“Bye Banks, Buy Bitcoin” Case Made in Turkey With Near 3.3 Million Accounts Frozen

Wilfred Michael 

Wilfred Michael

News reporter

04 October 2019,
“Bye Banks, Buy Bitcoin” Case Made in Turkey With Near 3.3 Million Accounts Frozen

Although critics may argue that Bitcoin derives its value from thin air and has little to no utility, a new development in Turkey seems to be a perfect reminder of why many have elected to ditch fiat currency for Bitcoin.

Amid ongoing economic inflation and sanctions, millions of Turkish reportedly citizens saw an electronic foreclosure notice on their bank accounts, restricting their access to funds held in the account.

The foreclosure which took place across all banks was implemented for debts that these citizens owe the government (taxes and social security debts), albeit it only reportedly affected those who owe above a certain threshold stipulated by the authorities.

However, other circumstances surrounding the foreclosure catches the eye and highlights the strength of permissionless payment networks like Bitcoin.

According to local reports, the nation’s Treasury and Finance Minister, Berat Albayrak had in July hinted that the government would make a provision to aid those owing the government to pay off their debts.

Such debt restructuring was what citizens eagerly looked forward to, only to be disappointed as the Minister did not make mention of it as he unveiled a new Economic Policy at the start of this week.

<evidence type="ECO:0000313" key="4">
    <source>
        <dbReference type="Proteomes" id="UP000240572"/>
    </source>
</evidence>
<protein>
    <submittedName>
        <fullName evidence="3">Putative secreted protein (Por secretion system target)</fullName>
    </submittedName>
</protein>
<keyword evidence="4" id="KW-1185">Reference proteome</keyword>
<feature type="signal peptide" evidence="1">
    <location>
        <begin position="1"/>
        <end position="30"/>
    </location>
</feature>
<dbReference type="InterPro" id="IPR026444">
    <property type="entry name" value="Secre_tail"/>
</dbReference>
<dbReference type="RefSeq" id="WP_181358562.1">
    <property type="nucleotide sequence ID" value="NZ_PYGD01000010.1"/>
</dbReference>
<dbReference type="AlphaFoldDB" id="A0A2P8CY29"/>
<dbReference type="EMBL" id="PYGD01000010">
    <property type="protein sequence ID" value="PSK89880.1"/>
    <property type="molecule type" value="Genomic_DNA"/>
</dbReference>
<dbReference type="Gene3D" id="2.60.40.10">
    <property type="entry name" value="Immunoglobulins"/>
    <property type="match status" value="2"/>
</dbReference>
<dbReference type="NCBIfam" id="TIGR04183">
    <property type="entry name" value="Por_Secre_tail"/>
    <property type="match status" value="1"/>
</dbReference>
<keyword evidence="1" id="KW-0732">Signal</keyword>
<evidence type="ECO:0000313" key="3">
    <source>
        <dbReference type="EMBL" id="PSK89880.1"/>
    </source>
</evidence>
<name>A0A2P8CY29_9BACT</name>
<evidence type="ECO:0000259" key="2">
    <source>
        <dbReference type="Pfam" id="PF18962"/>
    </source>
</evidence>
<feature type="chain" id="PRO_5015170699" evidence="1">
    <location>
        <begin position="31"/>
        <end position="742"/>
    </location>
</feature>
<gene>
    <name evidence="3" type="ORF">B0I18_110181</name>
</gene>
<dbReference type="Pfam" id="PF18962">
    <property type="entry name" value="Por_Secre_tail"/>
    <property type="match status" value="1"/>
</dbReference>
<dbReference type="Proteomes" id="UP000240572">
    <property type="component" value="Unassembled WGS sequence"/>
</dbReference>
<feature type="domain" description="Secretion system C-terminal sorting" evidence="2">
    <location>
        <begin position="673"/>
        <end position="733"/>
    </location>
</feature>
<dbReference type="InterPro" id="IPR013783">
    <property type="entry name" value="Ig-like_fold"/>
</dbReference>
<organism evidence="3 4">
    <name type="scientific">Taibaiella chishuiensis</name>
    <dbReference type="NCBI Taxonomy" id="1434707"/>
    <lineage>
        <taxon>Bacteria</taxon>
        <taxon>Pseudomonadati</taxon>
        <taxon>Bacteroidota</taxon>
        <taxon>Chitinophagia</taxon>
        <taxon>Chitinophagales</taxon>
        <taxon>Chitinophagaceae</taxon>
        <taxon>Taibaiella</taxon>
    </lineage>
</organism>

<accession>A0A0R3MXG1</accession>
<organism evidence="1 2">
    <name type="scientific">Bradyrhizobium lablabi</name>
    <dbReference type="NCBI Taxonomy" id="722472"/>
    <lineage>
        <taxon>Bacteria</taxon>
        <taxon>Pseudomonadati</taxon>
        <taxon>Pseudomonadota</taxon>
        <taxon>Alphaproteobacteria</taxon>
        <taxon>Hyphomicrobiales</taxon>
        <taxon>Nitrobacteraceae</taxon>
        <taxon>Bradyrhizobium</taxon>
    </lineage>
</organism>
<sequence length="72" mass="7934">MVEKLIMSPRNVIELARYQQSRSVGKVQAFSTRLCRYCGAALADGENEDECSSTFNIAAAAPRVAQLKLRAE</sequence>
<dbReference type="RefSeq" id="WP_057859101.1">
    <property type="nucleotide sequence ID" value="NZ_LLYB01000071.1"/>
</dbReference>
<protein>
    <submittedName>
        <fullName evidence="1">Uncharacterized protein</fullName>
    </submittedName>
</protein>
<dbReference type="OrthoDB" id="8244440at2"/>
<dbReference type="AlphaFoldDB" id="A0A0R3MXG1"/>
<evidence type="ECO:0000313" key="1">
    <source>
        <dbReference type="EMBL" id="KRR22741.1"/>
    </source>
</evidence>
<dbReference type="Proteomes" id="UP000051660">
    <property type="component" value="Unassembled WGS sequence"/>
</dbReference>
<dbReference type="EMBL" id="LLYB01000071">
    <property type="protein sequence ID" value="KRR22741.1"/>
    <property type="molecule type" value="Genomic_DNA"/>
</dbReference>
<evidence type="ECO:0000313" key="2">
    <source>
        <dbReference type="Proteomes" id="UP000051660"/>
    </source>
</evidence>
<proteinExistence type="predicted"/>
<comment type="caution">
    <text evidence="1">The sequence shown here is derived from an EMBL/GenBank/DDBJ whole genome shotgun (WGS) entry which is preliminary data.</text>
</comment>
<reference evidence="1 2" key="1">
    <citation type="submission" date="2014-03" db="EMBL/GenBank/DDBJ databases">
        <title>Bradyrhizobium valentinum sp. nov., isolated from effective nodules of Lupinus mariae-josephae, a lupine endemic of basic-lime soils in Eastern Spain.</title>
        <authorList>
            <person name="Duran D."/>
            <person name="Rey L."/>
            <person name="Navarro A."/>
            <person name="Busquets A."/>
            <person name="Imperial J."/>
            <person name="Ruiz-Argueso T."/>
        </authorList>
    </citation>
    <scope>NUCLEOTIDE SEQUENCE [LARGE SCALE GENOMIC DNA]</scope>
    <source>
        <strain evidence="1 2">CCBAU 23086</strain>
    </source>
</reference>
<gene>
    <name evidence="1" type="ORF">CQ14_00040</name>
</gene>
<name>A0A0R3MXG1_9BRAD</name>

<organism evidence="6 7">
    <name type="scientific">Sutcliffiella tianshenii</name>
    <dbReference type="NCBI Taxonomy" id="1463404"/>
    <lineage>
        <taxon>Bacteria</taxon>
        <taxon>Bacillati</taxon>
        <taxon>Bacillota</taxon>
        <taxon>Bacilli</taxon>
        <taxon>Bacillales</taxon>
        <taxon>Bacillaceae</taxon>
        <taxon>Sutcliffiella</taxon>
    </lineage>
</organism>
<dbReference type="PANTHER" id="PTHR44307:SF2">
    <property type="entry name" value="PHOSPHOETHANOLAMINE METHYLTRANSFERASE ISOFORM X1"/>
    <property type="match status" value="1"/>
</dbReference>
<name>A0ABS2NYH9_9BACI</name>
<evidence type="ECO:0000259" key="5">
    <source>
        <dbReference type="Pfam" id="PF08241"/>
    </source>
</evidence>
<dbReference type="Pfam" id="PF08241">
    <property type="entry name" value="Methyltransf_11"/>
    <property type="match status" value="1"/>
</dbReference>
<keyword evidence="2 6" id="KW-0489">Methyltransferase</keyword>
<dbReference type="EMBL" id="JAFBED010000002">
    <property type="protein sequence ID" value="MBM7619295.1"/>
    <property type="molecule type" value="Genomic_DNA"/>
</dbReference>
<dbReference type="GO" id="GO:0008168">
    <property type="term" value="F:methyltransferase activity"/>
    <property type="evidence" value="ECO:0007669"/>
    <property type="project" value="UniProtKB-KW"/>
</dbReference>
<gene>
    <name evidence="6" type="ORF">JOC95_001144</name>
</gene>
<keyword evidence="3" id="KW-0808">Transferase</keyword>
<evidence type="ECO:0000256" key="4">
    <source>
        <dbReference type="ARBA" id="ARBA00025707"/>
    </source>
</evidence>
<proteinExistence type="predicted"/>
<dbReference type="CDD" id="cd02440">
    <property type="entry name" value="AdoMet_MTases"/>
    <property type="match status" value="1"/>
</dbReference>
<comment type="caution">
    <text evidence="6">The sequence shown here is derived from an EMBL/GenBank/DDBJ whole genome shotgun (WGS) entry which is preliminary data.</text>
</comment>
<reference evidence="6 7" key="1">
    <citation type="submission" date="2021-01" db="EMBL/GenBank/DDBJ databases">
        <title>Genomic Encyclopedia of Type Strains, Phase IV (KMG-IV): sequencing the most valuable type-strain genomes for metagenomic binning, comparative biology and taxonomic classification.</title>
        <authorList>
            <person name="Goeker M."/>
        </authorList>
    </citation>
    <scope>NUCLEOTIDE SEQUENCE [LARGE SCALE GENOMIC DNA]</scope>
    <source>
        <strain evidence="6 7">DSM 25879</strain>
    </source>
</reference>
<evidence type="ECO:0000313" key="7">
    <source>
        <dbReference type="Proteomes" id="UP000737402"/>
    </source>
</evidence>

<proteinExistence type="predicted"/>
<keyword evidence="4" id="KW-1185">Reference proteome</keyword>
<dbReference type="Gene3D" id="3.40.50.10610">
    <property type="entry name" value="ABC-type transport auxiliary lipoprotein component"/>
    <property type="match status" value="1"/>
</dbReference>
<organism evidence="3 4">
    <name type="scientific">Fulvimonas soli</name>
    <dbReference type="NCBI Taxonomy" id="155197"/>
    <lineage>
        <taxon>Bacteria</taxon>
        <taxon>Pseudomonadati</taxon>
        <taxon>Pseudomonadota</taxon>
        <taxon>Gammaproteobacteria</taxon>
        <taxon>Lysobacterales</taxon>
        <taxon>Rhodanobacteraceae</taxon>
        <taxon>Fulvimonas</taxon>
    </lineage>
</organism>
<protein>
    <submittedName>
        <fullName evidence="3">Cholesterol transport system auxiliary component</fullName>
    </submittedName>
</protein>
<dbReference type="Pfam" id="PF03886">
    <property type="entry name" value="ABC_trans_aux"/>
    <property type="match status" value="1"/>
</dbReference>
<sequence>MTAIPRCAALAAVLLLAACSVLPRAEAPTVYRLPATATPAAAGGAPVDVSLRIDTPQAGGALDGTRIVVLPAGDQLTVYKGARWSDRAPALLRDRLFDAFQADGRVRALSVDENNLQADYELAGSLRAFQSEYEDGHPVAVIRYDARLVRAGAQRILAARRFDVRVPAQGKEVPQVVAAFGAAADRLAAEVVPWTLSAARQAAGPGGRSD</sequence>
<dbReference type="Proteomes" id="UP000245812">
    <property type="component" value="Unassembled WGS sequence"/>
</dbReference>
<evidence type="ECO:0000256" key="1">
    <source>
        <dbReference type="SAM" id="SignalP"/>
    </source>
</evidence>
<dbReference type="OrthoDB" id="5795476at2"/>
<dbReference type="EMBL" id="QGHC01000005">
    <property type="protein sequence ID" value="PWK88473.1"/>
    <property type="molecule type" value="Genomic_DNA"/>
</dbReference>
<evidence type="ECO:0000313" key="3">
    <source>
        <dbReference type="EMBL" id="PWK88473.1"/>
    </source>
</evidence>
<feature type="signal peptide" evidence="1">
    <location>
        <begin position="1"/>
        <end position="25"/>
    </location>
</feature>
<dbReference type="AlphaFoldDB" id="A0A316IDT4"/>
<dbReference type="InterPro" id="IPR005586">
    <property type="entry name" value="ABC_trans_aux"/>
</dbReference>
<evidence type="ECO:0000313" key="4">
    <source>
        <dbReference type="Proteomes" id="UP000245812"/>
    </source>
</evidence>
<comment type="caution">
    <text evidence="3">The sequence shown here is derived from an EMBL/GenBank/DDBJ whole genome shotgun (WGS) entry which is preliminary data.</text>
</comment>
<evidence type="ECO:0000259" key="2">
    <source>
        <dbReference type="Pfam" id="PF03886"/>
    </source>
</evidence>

As if a disappointment was not enough, what followed was the electronic foreclosure notice which tax expert, Nedim Türkmen estimates will affect 2.5 million persons and companies owing tax payments and another 800,000 who have outstanding social security debts.

Although the funds owed by these entities are believed to be worth up to 150 billion Turkish Liras (appr $26.3 billion), the timing of the account freezing, according to Türkmen, is also not favorable and could have further implications.

Coming at the start of the month, for instance, means that salary payment to employees working for affected companies would be delayed, a move that the tax expert labeled as “extremely negative for the private sector,” given that companies were expecting a tax relieve.

At this point, the most predictable outcome is that some companies, as well as individuals, will go bankrupt once the owed taxes are deducted while employees will also likely lose their job to the restructuring.

Reasonably, while owing taxes is not the best behavior, a system where a supposedly unstable government can quickly get access to the bank account of millions of citizens with the click of a button could be mitigated with a move to a permissionless payment system like Bitcoin.

With a recent survey suggesting that Turkey is home to the highest number of European nationals invested in cryptocurrency, it would come as little surprise if the “bye banks, buy bitcoin” movement takes on increased significance in the coming months.

Further, given that other sanctioned nations, such as Cuba, Venezuela, and North Korea, are already embracing Bitcoin, this week’s foreclosures in Turkey perhaps maybe the catalyst for greater adoption of the cryptocurrency.


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